Rev. Rowland Olajide Macaulay is a gay pastor who used to run a gay church in Nigeria called House of Rainbow, located at No 36/38 Yakoyo street, Ojodu Berger, Lagos.
Rev Macaulay is in the news again because he’s speaking out against the anti-gay bill which was passed in the senate recently.
An uproar in the Anglican communion in Europe on gay bishops brought up the case of Reverend Rowland, a Nigerian, and was residing in Lagos. He was also operating his gay church in Lagos.
In his Plot 145 flat 1, Jakande Estate, Isolo, Lagos, where Rev. Rowland Olajide Macaulay, the gay pastor lived, the apartment was locked.
It was learnt that the Reverend had left his house on Saturday, September 13, immediately after a national newspaper carried the story of his homosexual church.
According to the neighbours, the Sunday service was unable to hold both at the Jakande Estate branch and the Ojodu headquarters of House of Rainbow Ministries after that publication.
Right now, Rev. Rowland has relocated abroad where he is presently running his gay church,”House Of Rainbow Fellowship”.
According to him, “My Church is a voice of the younger generation of citizens, activists, and diaspora, and our collective belief in a more progressive Nigeria. They are afraid of our growing influence as we gather allies not just from the West, a people that are not afraid but powerful and resilient.
“Right now, they are spreading their tentacles to every village, town and city around the world”.
The Church is also calling on faithful and dedicated local leaders who believe in homosexuality and lesbianism. Ten House Of Rainbow Fellowship local leaders are in Ghana, Nigeria, UK, Burundi, and Lesotho.
According to the gay pastor, “any negative effect on the anti-gay bill will have detrimental effect on the work and mission of House Of Rainbow in Nigeria. The lives of LGBTI people and their friends, families and allies will be further frustrated with fear and prejudice. We need to pray and stand up against injustice”.
Nigeria is kicking against the practice of same sex marriage where homosexuality is punishable by up to 14 years in prison, so it might be a terrible time for both gay and religious leaders who are in support of this practice.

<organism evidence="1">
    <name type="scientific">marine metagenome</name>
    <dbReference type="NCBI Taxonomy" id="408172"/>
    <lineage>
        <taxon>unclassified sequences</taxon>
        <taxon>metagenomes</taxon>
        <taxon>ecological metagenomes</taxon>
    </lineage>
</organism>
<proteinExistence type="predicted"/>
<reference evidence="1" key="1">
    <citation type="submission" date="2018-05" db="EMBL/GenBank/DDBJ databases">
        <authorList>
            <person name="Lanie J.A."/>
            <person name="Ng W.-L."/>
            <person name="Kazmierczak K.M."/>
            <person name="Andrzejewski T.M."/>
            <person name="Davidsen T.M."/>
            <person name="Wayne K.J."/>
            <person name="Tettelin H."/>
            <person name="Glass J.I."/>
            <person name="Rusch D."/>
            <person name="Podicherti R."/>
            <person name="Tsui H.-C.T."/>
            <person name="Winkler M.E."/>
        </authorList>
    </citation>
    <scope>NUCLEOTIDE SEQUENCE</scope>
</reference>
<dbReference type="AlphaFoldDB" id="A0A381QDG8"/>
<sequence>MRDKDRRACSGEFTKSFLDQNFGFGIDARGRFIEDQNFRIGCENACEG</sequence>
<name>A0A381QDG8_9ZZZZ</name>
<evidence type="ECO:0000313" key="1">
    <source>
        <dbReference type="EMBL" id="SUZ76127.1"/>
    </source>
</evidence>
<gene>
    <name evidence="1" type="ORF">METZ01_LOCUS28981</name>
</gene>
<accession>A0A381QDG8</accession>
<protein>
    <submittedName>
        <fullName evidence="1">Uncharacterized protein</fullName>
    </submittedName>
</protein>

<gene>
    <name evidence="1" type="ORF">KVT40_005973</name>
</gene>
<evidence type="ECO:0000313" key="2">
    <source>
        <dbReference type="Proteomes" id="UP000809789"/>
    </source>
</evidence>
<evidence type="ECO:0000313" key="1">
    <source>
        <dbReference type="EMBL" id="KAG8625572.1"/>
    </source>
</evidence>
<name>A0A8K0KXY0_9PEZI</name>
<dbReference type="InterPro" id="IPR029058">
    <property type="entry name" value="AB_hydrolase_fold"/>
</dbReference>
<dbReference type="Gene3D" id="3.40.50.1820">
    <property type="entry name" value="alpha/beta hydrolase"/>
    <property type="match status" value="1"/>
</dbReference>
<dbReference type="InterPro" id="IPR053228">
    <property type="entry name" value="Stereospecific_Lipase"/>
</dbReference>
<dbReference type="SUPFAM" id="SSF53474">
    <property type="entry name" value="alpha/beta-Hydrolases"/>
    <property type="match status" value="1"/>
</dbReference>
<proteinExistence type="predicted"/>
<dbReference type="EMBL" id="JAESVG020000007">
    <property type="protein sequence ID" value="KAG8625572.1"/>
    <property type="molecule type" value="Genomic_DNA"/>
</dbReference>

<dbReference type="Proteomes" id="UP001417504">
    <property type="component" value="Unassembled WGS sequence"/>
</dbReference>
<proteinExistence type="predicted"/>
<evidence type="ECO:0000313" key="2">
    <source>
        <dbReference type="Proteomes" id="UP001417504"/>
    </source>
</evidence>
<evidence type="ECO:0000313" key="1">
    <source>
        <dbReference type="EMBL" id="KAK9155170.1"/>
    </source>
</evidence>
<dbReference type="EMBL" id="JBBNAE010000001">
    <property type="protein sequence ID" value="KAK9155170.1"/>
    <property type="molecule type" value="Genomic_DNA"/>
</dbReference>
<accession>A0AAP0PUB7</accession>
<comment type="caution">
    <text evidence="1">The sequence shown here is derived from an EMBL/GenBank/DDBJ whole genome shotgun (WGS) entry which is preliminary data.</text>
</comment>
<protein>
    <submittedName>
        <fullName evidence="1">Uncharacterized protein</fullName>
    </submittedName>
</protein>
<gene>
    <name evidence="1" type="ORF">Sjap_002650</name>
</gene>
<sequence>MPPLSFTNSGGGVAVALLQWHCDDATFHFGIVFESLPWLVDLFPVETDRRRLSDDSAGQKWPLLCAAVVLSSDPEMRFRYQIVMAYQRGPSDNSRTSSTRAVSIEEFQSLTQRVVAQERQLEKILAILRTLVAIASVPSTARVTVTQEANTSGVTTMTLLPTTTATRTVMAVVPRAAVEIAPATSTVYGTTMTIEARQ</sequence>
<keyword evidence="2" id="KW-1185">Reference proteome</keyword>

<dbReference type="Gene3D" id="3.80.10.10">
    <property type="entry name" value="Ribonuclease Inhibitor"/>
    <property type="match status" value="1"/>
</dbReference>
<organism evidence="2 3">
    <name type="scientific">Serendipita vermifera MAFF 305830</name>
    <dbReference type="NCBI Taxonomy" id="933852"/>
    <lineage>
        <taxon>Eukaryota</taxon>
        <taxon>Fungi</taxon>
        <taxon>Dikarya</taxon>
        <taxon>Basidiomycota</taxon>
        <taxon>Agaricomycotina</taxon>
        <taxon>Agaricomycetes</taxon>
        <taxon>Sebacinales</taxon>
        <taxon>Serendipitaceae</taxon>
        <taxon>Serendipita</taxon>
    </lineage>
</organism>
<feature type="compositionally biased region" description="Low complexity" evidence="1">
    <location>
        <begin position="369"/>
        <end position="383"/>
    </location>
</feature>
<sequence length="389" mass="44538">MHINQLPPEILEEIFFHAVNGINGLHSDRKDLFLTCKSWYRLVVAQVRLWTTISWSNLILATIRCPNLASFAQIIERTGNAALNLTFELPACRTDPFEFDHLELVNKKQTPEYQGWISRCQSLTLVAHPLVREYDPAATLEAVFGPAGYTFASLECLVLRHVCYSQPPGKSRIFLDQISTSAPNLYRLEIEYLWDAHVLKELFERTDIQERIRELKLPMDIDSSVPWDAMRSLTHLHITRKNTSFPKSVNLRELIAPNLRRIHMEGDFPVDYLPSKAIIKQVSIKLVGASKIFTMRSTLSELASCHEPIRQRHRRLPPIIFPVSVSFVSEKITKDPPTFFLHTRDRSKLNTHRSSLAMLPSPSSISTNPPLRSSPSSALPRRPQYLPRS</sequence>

Meanwhile, Rev Rowland Jide Macaulay, the gay minister who founded the church, is leading a comeback even though he remains in self-imposed exile in London.
”Religion is a backbone to life in Nigeria, so we all want to go to church,” he said. “But we don’t want to lie to God about who we are.”
Macaulay first set up House of Rainbow in 2006, where he openly held Sunday services in a Lagos hotel hall decorated in rainbow colours.
A public backlash culminated in members being beaten as they left the church. Macaulay fled to the UK after receiving death threats.
This year, he has recruited a small team that includes his local leaders in Lagos in his voluntary role.
The project could even spread beyond the borders of Africa’s most populous country.
Macaulay has recently recruited a local leader in Accra, the capital of nearby Ghana.
He is considering applications from Rwanda and Zimbabwe.
Pentecostal pastors often see gay desire as the work of demons. “You might start casually but, once you get into it, you will be possessed by the spirit,” said Emmanuel Owoyemi, a pastor in Lagos.
Meanwhile, in the 12 sharia states in the North, gay sex carries the death penalty, although no executions have yet taken place.
Prayer sessions are being held in secret locations. No unknown newcomers are being admitted. He continues to preach via YouTube from London – he thinks it would be unwise to return home. “We have learnt our lesson,” he said. “It is a hostile situation.”
Being gay is regarded as an offence across much of Africa.
Apart from being on the wrong side of the law, many homosexual Nigerians say exclusion from church is one of the hardest parts of being gay. ”We are brought up to believe that you should belong to a religion. We feel that, if we don’t go to church, God will not answer our prayers,” says a young gay man in Abuja.